Plaza de Mayo
Surrounded by historical monuments and the site of political demonstrations and national celebrations, Plaza de Mayo reflects the interesting history of Buenos Aires and Argentina. It was mapped out in 1580 by Juan de Garay during the foundation of the city. Today the square is widely considered to be the most important in Argentina.
Plaza de Mayo takes its name from the 1810 May Revolution, which saw Buenos Aires declare itself independent from Spain, thus instigating the Argentine War of Independence. Check out the centerpiece, Pirámide de Mayo, an obelisk erected in 1811 to honor the first anniversary of independence.
Dominating the square’s east side is the pink 19th-century government house, Casa Rosada. Look for arcaded balconies from where political leaders such as Juan and Eva Perón have addressed the nation. Free guided tours of the building are available on weekends and there’s a small museum with displays of political artifacts, open Wednesday through Sunday. Standing in front of the house is an equestrian statue of General Manuel Belgrano, a significant military leader and the creator of the Argentine flag.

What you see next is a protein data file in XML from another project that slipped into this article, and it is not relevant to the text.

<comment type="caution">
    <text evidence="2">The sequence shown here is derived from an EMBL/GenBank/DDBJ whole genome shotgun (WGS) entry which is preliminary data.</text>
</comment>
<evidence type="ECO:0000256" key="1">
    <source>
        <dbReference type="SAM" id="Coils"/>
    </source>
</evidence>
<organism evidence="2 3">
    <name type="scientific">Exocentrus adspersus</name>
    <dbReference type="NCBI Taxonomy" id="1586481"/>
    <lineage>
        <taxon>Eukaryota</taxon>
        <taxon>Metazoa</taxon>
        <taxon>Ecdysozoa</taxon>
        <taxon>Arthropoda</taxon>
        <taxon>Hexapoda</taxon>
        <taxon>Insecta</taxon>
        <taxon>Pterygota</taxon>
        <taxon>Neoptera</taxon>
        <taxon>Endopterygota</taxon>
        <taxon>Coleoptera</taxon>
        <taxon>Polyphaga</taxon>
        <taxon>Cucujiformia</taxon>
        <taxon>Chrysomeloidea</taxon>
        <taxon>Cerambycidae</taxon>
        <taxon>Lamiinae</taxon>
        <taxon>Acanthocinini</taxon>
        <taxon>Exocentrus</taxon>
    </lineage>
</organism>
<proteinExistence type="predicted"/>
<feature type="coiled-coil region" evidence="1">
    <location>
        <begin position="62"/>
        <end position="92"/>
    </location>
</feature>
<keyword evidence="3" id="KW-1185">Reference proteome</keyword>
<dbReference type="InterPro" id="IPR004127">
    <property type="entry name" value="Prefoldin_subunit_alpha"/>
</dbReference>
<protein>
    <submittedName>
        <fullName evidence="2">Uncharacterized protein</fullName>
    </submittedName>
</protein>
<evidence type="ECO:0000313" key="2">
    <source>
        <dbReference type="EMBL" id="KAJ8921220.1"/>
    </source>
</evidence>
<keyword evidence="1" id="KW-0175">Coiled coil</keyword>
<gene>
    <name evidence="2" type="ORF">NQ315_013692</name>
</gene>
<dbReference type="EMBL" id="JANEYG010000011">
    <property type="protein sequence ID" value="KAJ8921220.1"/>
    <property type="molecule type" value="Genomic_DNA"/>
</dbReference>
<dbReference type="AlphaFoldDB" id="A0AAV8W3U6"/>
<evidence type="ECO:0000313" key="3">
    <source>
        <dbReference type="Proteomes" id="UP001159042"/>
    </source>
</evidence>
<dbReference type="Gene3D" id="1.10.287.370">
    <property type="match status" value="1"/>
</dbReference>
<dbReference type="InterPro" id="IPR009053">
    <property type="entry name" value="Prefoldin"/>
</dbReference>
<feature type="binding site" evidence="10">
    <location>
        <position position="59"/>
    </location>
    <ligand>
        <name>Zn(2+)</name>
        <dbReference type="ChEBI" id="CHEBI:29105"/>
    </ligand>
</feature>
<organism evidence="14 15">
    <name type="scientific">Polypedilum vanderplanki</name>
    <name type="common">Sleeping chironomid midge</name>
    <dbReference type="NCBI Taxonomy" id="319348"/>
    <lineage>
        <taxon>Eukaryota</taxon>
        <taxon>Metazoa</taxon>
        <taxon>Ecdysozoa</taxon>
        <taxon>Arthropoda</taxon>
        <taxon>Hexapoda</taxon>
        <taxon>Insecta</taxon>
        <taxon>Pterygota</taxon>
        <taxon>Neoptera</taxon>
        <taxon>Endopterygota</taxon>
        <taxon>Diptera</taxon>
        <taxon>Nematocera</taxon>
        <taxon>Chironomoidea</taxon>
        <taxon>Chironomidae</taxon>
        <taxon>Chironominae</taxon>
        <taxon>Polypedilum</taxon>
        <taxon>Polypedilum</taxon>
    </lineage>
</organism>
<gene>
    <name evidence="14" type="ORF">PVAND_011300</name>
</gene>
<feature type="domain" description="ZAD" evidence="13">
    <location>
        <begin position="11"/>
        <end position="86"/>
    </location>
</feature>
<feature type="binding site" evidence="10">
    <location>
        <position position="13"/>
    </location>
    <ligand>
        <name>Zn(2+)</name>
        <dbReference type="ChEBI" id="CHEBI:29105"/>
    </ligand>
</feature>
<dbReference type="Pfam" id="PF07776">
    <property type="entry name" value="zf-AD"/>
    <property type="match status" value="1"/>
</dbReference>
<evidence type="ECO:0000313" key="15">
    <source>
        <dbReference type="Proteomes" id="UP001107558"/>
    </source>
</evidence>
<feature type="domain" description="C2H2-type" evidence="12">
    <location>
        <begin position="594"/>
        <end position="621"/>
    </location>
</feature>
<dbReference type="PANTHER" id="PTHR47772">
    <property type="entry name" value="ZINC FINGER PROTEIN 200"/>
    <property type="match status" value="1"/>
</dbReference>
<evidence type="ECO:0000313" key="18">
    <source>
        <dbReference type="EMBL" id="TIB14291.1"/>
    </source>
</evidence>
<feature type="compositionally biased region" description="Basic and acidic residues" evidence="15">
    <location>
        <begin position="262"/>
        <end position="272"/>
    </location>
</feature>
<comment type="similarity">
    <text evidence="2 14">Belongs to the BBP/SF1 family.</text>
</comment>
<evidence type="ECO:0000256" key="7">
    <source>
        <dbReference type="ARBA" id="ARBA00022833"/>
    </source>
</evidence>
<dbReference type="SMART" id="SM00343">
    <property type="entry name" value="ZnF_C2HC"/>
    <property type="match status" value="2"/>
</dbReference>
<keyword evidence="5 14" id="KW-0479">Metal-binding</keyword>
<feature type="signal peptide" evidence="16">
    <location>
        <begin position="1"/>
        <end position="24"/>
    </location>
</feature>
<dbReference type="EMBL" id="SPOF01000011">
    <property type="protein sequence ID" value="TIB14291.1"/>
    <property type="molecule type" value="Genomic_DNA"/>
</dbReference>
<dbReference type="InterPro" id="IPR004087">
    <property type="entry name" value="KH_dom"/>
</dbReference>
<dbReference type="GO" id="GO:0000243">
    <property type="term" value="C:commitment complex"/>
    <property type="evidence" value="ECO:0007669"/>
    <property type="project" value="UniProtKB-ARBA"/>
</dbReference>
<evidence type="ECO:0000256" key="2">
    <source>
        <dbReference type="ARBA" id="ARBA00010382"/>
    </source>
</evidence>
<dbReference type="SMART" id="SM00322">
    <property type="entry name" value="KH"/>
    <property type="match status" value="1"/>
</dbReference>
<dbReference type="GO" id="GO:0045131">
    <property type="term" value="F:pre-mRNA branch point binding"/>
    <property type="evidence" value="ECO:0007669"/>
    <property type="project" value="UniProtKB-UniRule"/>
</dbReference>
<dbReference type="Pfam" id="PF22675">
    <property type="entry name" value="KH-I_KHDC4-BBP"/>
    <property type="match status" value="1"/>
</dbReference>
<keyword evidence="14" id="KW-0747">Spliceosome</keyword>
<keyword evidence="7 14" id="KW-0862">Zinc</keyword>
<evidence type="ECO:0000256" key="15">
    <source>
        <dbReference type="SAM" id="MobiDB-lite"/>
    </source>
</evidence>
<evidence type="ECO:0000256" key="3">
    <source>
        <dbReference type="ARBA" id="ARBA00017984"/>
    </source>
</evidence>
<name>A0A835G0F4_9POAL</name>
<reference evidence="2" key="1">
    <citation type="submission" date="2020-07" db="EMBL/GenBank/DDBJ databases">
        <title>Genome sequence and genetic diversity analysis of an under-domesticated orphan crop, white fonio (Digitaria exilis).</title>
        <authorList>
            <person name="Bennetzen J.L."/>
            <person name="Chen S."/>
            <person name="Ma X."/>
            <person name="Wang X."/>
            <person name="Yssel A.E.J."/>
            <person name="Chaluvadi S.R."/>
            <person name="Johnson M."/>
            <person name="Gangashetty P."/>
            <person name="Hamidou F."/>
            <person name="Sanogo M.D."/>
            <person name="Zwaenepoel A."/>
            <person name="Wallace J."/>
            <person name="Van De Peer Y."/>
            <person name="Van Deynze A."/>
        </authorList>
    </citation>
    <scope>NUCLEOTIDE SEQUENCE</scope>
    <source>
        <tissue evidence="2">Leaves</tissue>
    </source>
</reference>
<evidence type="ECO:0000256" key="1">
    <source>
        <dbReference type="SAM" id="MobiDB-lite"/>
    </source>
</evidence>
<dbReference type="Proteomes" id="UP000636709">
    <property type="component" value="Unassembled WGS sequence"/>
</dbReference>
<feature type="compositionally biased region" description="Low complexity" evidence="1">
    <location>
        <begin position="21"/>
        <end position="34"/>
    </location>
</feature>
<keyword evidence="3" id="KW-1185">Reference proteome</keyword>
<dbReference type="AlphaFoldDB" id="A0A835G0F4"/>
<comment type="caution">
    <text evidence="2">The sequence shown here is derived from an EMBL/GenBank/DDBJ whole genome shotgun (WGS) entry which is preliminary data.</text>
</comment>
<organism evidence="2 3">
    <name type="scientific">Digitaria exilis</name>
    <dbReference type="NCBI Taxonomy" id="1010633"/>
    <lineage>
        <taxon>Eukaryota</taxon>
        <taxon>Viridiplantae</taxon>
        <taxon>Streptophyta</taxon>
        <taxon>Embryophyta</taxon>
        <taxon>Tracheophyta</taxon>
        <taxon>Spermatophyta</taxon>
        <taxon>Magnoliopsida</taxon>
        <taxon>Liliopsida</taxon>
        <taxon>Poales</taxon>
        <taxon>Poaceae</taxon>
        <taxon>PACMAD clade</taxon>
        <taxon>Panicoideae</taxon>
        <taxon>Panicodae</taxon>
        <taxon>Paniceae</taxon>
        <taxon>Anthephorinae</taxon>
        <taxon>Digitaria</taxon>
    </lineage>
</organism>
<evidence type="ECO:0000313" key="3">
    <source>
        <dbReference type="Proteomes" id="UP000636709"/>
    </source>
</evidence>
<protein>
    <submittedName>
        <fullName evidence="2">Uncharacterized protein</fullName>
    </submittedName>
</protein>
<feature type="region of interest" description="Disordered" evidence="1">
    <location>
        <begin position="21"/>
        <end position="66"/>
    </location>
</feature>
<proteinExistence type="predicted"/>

Other notable buildings surrounding the square include the Buenos Aires Metropolitan Cathedral and the impressive Banco de la Nación building, constructed by revered local architect Alejandro Bustillo. Visit the whitewashed Cabildo (Old City Hall), which has a small museum and hosts an artisan market on Thursdays and Fridays.
One of the most poignant aspects of the square is a weekly vigil held by the Mothers of Plaza de Mayo. Every Thursday afternoon since 1977, women wearing white headscarves have come to demonstrate against the disappearance of their children during Argentina’s dictatorship years.
Free live music events are common at Plaza de Mayo and contribute to the celebration of important dates in Argentine history. Most notable are May Revolution Day on May 25 and Independence Day on July 9. You’ll find plenty of benches to sit on, while pondering past events and watching modern city life pass by.
Situated in the Montserrat neighborhood, Plaza de Mayo is a short walk from Buenos Aires’ city center. The square is easily accessible by public buses and the metro.